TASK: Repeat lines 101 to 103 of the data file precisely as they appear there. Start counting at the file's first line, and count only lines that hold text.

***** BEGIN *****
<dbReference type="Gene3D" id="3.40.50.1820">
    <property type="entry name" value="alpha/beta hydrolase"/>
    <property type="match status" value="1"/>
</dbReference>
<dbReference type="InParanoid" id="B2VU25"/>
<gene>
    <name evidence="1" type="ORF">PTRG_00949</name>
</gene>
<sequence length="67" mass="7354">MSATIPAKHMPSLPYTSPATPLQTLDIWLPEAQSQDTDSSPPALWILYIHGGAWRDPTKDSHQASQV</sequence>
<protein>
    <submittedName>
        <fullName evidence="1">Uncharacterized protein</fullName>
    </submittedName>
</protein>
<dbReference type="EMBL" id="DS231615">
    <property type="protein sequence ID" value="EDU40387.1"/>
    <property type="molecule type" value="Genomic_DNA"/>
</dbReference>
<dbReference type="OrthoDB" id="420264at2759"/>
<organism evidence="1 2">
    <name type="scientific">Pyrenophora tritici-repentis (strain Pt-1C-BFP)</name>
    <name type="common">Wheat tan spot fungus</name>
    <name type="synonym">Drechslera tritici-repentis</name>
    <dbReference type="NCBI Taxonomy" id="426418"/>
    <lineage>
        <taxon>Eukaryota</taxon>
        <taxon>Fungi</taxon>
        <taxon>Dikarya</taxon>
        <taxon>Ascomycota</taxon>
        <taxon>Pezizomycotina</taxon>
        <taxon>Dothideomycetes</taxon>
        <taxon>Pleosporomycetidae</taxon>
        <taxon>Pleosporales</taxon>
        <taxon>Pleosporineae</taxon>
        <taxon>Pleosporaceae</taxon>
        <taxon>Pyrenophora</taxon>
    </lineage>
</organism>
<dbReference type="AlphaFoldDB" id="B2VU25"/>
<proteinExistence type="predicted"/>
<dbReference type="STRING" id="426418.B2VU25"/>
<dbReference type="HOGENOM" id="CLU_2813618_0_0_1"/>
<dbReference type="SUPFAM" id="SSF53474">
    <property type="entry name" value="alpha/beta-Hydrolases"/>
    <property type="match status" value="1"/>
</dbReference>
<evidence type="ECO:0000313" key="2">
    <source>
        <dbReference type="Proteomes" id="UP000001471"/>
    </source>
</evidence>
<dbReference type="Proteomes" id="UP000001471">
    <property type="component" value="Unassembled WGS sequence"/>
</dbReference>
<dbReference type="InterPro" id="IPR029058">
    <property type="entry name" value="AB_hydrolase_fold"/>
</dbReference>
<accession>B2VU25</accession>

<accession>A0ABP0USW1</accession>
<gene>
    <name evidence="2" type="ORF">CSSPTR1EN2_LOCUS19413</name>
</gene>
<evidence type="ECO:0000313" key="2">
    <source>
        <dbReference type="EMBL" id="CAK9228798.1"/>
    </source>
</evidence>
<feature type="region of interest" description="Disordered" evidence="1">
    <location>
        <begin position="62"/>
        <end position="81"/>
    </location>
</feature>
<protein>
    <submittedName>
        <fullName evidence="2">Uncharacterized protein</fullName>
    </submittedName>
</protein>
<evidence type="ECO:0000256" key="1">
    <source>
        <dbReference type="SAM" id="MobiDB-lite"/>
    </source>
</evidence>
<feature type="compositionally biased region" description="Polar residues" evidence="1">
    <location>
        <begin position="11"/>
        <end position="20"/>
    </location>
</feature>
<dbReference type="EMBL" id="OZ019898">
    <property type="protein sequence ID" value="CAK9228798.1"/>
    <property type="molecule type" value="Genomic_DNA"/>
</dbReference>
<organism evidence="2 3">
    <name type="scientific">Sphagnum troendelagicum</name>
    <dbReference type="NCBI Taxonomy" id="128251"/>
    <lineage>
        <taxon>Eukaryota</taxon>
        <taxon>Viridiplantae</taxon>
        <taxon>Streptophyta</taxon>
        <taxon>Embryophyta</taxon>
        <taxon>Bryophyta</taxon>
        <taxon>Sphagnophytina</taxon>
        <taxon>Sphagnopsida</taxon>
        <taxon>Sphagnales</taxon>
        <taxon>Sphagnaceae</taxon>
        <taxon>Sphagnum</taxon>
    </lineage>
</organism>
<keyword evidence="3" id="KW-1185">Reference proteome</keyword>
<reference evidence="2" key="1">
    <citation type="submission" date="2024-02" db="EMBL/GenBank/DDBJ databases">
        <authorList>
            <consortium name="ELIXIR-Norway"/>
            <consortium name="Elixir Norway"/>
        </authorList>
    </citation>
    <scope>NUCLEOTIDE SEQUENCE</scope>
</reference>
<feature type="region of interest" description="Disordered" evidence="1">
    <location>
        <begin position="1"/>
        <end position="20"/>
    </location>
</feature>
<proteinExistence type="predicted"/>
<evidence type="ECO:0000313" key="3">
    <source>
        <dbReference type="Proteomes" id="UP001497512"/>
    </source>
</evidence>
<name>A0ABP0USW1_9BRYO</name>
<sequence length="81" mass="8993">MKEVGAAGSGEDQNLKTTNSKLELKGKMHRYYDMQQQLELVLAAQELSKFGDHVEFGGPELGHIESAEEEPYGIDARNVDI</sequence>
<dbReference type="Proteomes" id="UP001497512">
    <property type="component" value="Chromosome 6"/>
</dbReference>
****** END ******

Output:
        <taxon>Embryophyta</taxon>
        <taxon>Bryophyta</taxon>
        <taxon>Sphagnophytina</taxon>